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Sidebar: Why OpenVMS Hasn't Faded Away

By Drew Robb
November 1, 2004 12:00 PM ET

Computerworld - Performance
OpenVMS can handle 3,000 simultaneous active users and almost 2 million database transactions per minute on Oracle.
It's quite normal for VMS cluster uptimes to be measured in years. User after user has verified this.
OpenVMS offers shared-everything clustering, i.e., applications running on 96 servers can simultaneously write to the same files on shared disks. If one server goes down, there's no data loss, and the application stays up. Similarly, two physically separate data centers can be part of a single VMS cluster. This feature kept several Wall Street firms in business on Sept. 11, 2001.
Disk Mirroring
Known as volume shadowing on VMS, this feature mimics disk drives for applications using a set of virtual devices. Synchronously mirrored write operations are transparent to users.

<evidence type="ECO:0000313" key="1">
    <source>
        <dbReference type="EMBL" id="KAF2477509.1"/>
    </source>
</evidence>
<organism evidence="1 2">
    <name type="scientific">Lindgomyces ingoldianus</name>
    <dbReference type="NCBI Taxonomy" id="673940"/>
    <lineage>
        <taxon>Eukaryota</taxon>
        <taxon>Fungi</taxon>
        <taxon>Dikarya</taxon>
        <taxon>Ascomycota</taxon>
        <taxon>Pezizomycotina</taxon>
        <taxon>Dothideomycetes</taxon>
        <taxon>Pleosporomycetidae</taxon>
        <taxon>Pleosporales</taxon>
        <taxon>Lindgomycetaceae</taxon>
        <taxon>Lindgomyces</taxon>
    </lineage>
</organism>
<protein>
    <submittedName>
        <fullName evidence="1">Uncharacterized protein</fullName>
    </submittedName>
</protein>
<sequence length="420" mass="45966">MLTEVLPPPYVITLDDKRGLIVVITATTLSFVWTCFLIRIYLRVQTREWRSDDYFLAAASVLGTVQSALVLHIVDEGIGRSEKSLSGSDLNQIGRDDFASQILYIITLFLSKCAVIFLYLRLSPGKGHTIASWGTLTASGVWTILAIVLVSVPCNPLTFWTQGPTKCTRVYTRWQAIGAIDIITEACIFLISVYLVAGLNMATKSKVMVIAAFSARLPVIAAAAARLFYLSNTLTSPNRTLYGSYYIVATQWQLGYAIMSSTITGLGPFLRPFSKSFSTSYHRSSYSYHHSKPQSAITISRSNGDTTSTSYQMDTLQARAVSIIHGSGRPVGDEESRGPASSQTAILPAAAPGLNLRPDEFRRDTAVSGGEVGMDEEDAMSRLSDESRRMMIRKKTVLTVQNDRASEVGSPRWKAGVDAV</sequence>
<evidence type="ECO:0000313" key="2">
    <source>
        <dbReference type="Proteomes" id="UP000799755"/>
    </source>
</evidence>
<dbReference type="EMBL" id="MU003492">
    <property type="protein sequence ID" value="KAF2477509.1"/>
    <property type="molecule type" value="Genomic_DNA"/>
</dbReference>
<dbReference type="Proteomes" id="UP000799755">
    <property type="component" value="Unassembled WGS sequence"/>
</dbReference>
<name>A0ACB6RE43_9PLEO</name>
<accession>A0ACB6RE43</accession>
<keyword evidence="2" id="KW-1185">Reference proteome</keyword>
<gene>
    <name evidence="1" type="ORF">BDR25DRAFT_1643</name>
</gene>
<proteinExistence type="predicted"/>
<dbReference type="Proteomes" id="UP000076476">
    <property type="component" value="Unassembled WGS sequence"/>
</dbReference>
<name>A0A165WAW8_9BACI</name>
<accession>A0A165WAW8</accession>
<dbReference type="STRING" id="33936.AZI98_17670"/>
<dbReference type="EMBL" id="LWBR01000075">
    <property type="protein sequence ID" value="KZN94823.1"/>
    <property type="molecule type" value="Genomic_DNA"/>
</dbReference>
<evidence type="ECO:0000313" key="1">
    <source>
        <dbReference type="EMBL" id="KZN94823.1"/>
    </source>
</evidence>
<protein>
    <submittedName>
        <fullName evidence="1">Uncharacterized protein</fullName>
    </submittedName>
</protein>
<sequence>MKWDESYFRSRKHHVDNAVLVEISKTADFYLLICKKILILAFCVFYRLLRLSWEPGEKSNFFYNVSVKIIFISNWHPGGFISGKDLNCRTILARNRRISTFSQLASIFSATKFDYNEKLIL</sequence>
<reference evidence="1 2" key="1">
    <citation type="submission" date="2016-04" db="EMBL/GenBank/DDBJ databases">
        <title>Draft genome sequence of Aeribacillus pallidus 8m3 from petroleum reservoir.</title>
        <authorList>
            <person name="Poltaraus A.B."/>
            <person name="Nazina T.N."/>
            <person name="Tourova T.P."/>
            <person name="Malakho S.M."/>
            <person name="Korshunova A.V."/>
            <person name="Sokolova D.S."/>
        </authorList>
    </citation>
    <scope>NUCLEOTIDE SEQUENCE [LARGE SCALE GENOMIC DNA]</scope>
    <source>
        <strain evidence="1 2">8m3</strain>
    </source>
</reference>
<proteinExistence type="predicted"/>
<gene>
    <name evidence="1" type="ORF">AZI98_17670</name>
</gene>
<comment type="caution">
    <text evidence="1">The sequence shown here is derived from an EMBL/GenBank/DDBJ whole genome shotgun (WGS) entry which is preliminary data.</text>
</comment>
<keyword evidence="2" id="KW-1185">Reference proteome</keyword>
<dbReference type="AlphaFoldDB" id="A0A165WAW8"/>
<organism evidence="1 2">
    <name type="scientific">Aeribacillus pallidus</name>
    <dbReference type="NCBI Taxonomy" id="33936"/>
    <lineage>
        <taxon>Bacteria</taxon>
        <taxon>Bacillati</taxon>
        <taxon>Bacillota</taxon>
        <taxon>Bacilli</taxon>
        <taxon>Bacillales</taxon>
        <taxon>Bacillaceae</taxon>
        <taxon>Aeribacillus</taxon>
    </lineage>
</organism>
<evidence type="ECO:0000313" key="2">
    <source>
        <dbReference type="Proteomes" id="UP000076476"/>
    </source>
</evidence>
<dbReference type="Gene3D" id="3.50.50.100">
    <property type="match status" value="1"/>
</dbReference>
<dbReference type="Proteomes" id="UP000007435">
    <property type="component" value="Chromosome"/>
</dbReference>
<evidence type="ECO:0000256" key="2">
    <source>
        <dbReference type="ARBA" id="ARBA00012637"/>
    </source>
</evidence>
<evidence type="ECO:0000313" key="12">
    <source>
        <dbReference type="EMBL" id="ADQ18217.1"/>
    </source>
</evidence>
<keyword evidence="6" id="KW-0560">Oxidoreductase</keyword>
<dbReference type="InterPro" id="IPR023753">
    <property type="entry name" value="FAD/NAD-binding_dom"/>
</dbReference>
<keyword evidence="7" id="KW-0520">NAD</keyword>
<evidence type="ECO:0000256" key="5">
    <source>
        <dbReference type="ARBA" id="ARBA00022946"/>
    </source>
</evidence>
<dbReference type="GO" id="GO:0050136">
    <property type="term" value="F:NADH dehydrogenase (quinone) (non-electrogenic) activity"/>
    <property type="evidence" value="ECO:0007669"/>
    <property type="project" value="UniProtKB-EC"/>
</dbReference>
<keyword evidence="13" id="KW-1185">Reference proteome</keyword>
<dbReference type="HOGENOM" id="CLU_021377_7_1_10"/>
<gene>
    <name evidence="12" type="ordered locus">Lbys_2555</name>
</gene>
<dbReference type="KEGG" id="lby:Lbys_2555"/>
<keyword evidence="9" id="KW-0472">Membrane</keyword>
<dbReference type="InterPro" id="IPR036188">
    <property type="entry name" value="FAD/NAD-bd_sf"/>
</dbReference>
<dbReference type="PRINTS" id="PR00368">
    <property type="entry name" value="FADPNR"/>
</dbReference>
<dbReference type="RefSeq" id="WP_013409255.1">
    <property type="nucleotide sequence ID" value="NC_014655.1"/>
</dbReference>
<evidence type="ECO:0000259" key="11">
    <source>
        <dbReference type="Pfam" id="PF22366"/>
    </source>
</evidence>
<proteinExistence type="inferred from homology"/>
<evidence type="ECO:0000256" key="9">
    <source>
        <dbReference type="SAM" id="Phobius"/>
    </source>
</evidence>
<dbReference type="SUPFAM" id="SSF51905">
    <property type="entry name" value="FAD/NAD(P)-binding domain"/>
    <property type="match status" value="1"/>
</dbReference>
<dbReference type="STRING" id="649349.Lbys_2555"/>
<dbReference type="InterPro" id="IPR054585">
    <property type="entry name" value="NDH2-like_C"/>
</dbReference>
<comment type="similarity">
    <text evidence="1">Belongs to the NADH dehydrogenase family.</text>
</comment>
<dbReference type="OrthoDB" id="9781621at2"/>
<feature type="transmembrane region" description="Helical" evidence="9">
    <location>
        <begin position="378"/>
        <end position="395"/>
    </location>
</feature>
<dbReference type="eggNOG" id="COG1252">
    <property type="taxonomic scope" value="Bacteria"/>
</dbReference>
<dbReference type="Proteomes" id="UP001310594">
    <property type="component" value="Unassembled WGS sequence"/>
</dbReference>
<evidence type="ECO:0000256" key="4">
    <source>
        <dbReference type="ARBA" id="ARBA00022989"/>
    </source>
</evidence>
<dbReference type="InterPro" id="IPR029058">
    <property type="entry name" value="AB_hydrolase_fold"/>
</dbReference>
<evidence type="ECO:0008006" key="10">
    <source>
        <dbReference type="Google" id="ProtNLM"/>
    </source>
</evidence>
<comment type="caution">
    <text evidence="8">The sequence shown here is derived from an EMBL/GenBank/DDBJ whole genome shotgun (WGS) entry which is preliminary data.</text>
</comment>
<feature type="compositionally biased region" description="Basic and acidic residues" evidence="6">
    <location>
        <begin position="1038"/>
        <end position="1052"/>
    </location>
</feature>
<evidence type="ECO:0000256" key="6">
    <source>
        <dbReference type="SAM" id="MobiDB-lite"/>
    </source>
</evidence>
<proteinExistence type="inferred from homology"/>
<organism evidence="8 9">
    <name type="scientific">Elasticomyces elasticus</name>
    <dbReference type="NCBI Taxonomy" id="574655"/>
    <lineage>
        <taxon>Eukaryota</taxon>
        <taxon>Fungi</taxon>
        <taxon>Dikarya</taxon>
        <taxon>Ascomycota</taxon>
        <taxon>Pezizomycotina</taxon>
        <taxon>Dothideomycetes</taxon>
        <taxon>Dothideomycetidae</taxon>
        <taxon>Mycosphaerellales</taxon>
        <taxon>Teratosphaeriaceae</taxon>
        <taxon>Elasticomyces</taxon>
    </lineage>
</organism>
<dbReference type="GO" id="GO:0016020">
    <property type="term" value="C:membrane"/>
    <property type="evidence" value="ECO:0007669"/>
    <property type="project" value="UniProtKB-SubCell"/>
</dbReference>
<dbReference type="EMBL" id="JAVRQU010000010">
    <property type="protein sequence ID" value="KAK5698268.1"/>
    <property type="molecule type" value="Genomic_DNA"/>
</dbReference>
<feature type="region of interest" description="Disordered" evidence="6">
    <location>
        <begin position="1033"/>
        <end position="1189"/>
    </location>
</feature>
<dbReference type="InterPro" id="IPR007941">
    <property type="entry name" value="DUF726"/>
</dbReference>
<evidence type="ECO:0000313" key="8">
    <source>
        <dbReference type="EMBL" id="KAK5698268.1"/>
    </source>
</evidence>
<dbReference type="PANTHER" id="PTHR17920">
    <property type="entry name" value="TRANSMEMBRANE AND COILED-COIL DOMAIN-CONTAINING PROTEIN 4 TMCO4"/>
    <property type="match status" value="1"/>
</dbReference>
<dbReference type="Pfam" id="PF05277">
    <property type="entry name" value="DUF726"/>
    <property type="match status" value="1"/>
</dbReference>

Maximum Nodes
OpenVMS can run a maximum of 96 nodes in one cluster, far more than any Unix or Windows-based systems. That equates to over 3,000 processors.
Intersite Distance Limit
The maximum distance allowed between disaster recovery sites is 800 kilometers on OpenVMS, compared with 100 kilometers at best on other systems.
Open VMS is "virtually unhackable," says Ken Farmer of Indeed, at the DefCon 9 Hacker Conference a couple of years ago, OpenVMS beat out Windows NT and XP, Solaris, Linux, BSD and others and was graded as unhackable by the best hackers in the business, according to Farmer.

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